Independence Hall of Korea

Recent Posts, Posted by Matt in Chungcheong,Historic Korea, 3 Comments

Independence Hall of Korea

20090815_independencehallAugust 15th is Gwangbokjeol (광복절) or Korean Independence Day, which celebrates the defeat of the Japanese during WWII and Korea’s liberation after 35 years of oppressive colonial rule. In honor of the day, let’s head to Cheonan, South Chungcheong Province to visit the Independence Hall of Korea (독립기념관). The extensive complex was opened to the public in 1982, and serves to collect, preserve and display a wealth of data about the Korean civilization, with a special focus on the nation’s early 20th century independence movement against Japan.


Photo courtesy of the Independence Hall of Korea.

Located about 25 minutes by bus from the Cheonan train station, the Independence Hall of Korea complex is situated at the base of a mountain surrounded by forests with buildings and grounds built on a massive scale. The Grand Hall of the Nation serves as the focal point for the entire complex. The 45-meter tall building is said to be the largest tile-roofed house in Asia, its physical plant being comparable to a soccer/football field. This symbol of independence and a memorial to the nation’s martyrs is accessed by a massive Plaza of the Nation. This 40,000 square meter open area includes two large bridges and a wrap-around White Lotus Pond with water fountains.

The main draws of the Independence Hall of Korea are seven exhibition halls that form a semi-circle behind the Grand Hall. Combined, the 23,424 square meters represent the largest exhibition facility in Korea. Here are brief descriptions of each hall:


The first exhibition hall, titled “The National Heritage,” shows artifacts from the 4,000+ years of Korean civilization from prehistoric times through to the 19th century. In my opinion, highlights include a massive replica of the Monument to King Gwanggaeto the Great, which describes the history of the Goguryeo Kingdom. Another favorite is a model of a restored Hwangryongsa temple (황룡사), which included a famed 9-story wooden pagoda. Sadly, it was destroyed by Mongol invaders during the Goryeo era.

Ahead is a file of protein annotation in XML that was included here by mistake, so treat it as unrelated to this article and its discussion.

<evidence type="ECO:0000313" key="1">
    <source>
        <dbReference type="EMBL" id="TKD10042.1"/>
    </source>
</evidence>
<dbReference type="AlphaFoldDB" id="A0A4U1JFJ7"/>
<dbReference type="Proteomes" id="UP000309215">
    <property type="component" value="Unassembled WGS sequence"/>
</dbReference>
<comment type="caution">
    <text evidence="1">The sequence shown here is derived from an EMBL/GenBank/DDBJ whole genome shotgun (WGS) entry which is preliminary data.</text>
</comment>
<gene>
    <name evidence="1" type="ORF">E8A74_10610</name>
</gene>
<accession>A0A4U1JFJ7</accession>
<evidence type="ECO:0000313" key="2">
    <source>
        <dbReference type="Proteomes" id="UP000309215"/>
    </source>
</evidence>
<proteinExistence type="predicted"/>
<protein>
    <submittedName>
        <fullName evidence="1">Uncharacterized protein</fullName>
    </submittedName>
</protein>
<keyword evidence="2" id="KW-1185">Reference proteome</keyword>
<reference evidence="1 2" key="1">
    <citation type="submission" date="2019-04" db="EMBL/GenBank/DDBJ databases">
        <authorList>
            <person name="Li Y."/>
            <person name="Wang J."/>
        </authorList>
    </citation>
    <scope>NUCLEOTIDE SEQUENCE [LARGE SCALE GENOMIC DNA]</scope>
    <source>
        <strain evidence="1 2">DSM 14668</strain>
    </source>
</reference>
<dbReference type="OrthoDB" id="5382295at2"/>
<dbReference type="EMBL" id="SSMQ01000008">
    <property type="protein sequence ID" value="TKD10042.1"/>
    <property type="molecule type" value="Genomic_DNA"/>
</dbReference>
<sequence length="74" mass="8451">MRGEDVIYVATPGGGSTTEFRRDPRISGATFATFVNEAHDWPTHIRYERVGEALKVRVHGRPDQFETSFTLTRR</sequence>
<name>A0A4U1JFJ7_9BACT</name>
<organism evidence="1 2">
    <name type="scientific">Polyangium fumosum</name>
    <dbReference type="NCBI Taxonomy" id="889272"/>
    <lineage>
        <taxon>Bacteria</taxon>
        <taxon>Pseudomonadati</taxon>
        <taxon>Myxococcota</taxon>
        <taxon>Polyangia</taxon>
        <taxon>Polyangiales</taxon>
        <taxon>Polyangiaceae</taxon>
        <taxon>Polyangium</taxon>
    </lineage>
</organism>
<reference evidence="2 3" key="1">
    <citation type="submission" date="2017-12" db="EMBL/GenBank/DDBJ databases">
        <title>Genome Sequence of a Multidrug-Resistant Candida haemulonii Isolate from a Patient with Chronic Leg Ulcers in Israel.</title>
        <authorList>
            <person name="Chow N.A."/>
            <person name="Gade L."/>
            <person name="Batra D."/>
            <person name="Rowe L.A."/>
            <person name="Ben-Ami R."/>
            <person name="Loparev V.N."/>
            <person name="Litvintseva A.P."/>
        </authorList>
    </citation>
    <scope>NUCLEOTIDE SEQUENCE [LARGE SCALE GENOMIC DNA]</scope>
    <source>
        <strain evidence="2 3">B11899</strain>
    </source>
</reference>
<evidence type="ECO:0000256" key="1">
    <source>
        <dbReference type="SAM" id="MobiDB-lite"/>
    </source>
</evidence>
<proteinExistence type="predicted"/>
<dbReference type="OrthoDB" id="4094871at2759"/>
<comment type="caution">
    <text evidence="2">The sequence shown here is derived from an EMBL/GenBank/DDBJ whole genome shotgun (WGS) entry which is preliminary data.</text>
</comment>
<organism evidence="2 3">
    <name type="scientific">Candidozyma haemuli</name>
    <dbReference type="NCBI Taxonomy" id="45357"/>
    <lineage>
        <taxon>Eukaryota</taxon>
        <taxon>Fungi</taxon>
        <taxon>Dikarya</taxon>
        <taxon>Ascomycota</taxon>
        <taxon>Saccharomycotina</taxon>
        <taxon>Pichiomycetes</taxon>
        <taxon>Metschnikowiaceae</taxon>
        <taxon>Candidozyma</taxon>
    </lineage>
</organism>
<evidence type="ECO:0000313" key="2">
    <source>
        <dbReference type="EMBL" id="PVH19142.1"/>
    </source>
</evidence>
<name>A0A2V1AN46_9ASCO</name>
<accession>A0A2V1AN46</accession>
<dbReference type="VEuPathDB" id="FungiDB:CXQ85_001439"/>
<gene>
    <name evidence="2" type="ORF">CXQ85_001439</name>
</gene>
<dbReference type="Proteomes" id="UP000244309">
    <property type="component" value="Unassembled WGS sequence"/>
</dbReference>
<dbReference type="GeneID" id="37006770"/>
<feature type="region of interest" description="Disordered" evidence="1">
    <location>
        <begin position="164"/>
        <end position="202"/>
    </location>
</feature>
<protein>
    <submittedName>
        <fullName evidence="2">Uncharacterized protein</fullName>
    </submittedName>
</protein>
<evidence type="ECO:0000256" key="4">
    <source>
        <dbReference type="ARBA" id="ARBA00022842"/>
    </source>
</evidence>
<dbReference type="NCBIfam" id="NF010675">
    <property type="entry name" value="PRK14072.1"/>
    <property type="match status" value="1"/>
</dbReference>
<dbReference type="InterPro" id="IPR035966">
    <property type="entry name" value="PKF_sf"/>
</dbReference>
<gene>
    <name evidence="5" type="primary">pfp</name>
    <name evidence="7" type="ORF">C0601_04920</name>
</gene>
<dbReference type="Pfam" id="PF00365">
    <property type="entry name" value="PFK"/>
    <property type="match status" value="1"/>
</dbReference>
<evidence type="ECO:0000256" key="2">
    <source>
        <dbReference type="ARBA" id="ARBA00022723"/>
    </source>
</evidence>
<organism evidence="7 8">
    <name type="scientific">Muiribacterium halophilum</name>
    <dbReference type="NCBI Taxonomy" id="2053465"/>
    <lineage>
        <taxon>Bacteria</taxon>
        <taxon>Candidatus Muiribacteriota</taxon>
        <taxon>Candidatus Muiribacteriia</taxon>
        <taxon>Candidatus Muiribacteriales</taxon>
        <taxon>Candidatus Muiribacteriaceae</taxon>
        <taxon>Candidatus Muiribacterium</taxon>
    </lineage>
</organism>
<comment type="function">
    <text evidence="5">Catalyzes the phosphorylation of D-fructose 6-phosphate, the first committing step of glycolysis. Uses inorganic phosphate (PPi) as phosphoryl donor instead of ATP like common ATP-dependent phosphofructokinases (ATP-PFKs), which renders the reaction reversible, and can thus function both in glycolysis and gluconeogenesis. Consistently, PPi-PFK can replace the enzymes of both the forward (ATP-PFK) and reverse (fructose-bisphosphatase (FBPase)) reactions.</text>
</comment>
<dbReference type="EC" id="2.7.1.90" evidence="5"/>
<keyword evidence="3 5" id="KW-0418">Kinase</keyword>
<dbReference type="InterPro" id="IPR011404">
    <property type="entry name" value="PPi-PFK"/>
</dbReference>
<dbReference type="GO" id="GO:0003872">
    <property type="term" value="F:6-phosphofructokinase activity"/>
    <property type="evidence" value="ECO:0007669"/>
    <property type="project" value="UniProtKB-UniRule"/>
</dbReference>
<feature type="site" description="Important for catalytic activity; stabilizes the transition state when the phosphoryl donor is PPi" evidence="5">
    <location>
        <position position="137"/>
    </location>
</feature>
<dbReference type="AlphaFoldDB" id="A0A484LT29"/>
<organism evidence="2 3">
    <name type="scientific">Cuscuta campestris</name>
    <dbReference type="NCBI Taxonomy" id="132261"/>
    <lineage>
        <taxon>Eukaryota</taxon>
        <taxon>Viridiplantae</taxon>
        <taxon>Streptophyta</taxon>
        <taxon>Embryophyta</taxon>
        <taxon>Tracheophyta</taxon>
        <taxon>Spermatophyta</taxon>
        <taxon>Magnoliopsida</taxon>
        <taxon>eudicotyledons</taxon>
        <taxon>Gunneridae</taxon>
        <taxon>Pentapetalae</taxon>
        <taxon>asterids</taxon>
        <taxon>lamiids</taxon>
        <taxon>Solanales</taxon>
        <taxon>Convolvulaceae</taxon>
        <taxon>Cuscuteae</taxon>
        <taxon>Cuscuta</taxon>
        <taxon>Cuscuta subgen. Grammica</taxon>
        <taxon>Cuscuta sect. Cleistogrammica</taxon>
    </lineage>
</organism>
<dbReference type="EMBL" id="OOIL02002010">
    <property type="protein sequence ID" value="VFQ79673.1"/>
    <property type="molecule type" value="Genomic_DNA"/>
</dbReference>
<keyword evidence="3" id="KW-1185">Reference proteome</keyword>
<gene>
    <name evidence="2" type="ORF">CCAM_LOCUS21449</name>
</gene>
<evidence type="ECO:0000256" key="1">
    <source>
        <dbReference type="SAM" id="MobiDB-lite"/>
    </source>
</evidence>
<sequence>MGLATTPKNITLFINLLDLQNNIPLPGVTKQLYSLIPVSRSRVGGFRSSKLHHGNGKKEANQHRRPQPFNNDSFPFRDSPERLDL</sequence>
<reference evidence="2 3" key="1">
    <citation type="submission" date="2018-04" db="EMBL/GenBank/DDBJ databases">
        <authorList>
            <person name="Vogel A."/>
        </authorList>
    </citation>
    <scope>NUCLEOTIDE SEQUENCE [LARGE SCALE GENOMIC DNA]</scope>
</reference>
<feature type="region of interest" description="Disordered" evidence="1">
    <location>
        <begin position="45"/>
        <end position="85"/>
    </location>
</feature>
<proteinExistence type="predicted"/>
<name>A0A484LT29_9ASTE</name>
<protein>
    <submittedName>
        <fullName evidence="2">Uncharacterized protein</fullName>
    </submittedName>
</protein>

In “The Ordeal of the Nation,” the second exhibition hall displays items representing the Korean independence and nationalist movements starting in the 1860s, when Korea was officially sovereign, but under increasing threat from regional powers – China, Japan, Russia, Great Britain and the U.S. – who all sought control over the strategic peninsula.

Exhibition Hall #3 of the Independence Hall of Korea is called “The Security and Protection of the Nation.” It describes independence movements such as the Uibyeong Movement, the Enlightenment Movement and the National Debt Repayment Movement.


“The Cry of the Nation” is the name of Exhibition Hall 4. Focusing on the March 1st Independence Movement (삼일운동), the moving exhibits describe the nationwide series of protests against Japanese colonial rule, that began on March 1, 1919. Over the next two years, some two million Koreans participated in marches that were brutally repressed by Japanese police forces. An estimated 23,000 dead and wounded, with another 46,000 imprisoned. The nonviolent struggle would inspire similar movements in China, Egypt and the Philippines.


The Independence Hall of Korea‘s Exhibition Hall 5 is organized around the theme, “The Restoration of National Sovereignty.” As the name suggests, the exhibit chronicles the armed resistance movements by Korean fighters in Manchuria and elsewhere that were organized by the Korean Provisional Government in Shanghai in 1940.